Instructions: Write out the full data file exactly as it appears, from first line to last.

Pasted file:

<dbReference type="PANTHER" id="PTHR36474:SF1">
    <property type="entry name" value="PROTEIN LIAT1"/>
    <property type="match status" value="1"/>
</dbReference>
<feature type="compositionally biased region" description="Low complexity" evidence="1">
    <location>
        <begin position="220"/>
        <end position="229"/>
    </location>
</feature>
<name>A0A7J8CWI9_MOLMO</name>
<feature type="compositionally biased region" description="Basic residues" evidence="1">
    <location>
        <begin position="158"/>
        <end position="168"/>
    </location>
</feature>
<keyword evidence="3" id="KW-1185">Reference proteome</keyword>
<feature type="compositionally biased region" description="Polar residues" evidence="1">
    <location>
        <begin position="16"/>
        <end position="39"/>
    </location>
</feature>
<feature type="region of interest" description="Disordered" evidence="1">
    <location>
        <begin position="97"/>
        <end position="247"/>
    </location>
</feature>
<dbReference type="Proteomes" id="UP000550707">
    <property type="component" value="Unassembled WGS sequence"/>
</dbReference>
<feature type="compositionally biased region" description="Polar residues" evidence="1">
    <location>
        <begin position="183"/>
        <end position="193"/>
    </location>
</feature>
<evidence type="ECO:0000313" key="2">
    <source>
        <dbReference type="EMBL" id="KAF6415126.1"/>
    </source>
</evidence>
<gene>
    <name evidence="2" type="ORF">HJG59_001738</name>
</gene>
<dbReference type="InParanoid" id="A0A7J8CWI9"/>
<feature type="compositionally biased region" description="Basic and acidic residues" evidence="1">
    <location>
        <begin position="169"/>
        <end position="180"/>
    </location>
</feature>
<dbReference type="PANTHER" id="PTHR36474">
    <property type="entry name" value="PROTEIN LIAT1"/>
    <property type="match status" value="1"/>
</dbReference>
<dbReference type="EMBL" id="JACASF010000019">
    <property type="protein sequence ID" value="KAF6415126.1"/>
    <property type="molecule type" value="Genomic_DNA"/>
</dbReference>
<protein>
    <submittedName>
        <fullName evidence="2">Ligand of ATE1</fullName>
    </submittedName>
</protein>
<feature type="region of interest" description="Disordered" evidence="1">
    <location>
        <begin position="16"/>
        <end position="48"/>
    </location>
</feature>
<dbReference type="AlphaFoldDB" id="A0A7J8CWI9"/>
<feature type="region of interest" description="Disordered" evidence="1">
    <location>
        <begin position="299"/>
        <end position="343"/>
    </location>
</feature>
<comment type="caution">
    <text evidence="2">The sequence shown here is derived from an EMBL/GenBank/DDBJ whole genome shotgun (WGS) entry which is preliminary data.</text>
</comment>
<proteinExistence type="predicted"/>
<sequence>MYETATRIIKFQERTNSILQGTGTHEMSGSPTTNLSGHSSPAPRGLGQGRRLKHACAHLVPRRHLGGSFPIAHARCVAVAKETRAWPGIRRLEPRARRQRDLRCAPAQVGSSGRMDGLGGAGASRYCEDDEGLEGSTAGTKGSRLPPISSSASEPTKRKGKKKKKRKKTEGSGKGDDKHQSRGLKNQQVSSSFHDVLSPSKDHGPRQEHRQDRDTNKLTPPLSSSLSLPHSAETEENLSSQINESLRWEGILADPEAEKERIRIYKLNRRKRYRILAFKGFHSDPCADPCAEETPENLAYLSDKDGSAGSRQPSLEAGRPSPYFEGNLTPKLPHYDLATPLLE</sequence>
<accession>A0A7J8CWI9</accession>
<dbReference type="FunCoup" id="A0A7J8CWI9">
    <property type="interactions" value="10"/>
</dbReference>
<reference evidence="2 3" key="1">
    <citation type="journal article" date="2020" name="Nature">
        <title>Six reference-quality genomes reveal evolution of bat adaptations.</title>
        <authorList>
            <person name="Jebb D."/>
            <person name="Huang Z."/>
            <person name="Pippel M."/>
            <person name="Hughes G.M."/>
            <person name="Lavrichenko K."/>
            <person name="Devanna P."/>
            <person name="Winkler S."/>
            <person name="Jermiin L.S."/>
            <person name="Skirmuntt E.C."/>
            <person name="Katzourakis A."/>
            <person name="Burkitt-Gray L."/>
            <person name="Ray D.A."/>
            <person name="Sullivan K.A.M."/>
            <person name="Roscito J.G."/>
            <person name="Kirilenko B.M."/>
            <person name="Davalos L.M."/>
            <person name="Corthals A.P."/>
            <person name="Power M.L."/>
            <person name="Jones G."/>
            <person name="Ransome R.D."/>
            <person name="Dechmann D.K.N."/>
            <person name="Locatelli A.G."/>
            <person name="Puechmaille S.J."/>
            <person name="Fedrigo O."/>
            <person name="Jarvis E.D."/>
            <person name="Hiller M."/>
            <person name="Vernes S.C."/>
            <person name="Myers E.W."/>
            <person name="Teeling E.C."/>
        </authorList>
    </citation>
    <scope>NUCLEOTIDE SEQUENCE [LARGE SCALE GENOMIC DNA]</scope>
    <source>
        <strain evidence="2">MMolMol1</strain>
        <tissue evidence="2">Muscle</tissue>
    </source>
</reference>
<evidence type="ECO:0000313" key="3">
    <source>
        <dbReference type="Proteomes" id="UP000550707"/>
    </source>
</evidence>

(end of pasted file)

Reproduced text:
<dbReference type="PANTHER" id="PTHR36474:SF1">
    <property type="entry name" value="PROTEIN LIAT1"/>
    <property type="match status" value="1"/>
</dbReference>
<feature type="compositionally biased region" description="Low complexity" evidence="1">
    <location>
        <begin position="220"/>
        <end position="229"/>
    </location>
</feature>
<name>A0A7J8CWI9_MOLMO</name>
<feature type="compositionally biased region" description="Basic residues" evidence="1">
    <location>
        <begin position="158"/>
        <end position="168"/>
    </location>
</feature>
<keyword evidence="3" id="KW-1185">Reference proteome</keyword>
<feature type="compositionally biased region" description="Polar residues" evidence="1">
    <location>
        <begin position="16"/>
        <end position="39"/>
    </location>
</feature>
<feature type="region of interest" description="Disordered" evidence="1">
    <location>
        <begin position="97"/>
        <end position="247"/>
    </location>
</feature>
<dbReference type="Proteomes" id="UP000550707">
    <property type="component" value="Unassembled WGS sequence"/>
</dbReference>
<feature type="compositionally biased region" description="Polar residues" evidence="1">
    <location>
        <begin position="183"/>
        <end position="193"/>
    </location>
</feature>
<evidence type="ECO:0000313" key="2">
    <source>
        <dbReference type="EMBL" id="KAF6415126.1"/>
    </source>
</evidence>
<gene>
    <name evidence="2" type="ORF">HJG59_001738</name>
</gene>
<dbReference type="InParanoid" id="A0A7J8CWI9"/>
<feature type="compositionally biased region" description="Basic and acidic residues" evidence="1">
    <location>
        <begin position="169"/>
        <end position="180"/>
    </location>
</feature>
<dbReference type="PANTHER" id="PTHR36474">
    <property type="entry name" value="PROTEIN LIAT1"/>
    <property type="match status" value="1"/>
</dbReference>
<dbReference type="EMBL" id="JACASF010000019">
    <property type="protein sequence ID" value="KAF6415126.1"/>
    <property type="molecule type" value="Genomic_DNA"/>
</dbReference>
<protein>
    <submittedName>
        <fullName evidence="2">Ligand of ATE1</fullName>
    </submittedName>
</protein>
<feature type="region of interest" description="Disordered" evidence="1">
    <location>
        <begin position="16"/>
        <end position="48"/>
    </location>
</feature>
<dbReference type="AlphaFoldDB" id="A0A7J8CWI9"/>
<feature type="region of interest" description="Disordered" evidence="1">
    <location>
        <begin position="299"/>
        <end position="343"/>
    </location>
</feature>
<comment type="caution">
    <text evidence="2">The sequence shown here is derived from an EMBL/GenBank/DDBJ whole genome shotgun (WGS) entry which is preliminary data.</text>
</comment>
<proteinExistence type="predicted"/>
<sequence>MYETATRIIKFQERTNSILQGTGTHEMSGSPTTNLSGHSSPAPRGLGQGRRLKHACAHLVPRRHLGGSFPIAHARCVAVAKETRAWPGIRRLEPRARRQRDLRCAPAQVGSSGRMDGLGGAGASRYCEDDEGLEGSTAGTKGSRLPPISSSASEPTKRKGKKKKKRKKTEGSGKGDDKHQSRGLKNQQVSSSFHDVLSPSKDHGPRQEHRQDRDTNKLTPPLSSSLSLPHSAETEENLSSQINESLRWEGILADPEAEKERIRIYKLNRRKRYRILAFKGFHSDPCADPCAEETPENLAYLSDKDGSAGSRQPSLEAGRPSPYFEGNLTPKLPHYDLATPLLE</sequence>
<accession>A0A7J8CWI9</accession>
<dbReference type="FunCoup" id="A0A7J8CWI9">
    <property type="interactions" value="10"/>
</dbReference>
<reference evidence="2 3" key="1">
    <citation type="journal article" date="2020" name="Nature">
        <title>Six reference-quality genomes reveal evolution of bat adaptations.</title>
        <authorList>
            <person name="Jebb D."/>
            <person name="Huang Z."/>
            <person name="Pippel M."/>
            <person name="Hughes G.M."/>
            <person name="Lavrichenko K."/>
            <person name="Devanna P."/>
            <person name="Winkler S."/>
            <person name="Jermiin L.S."/>
            <person name="Skirmuntt E.C."/>
            <person name="Katzourakis A."/>
            <person name="Burkitt-Gray L."/>
            <person name="Ray D.A."/>
            <person name="Sullivan K.A.M."/>
            <person name="Roscito J.G."/>
            <person name="Kirilenko B.M."/>
            <person name="Davalos L.M."/>
            <person name="Corthals A.P."/>
            <person name="Power M.L."/>
            <person name="Jones G."/>
            <person name="Ransome R.D."/>
            <person name="Dechmann D.K.N."/>
            <person name="Locatelli A.G."/>
            <person name="Puechmaille S.J."/>
            <person name="Fedrigo O."/>
            <person name="Jarvis E.D."/>
            <person name="Hiller M."/>
            <person name="Vernes S.C."/>
            <person name="Myers E.W."/>
            <person name="Teeling E.C."/>
        </authorList>
    </citation>
    <scope>NUCLEOTIDE SEQUENCE [LARGE SCALE GENOMIC DNA]</scope>
    <source>
        <strain evidence="2">MMolMol1</strain>
        <tissue evidence="2">Muscle</tissue>
    </source>
</reference>
<evidence type="ECO:0000313" key="3">
    <source>
        <dbReference type="Proteomes" id="UP000550707"/>
    </source>
</evidence>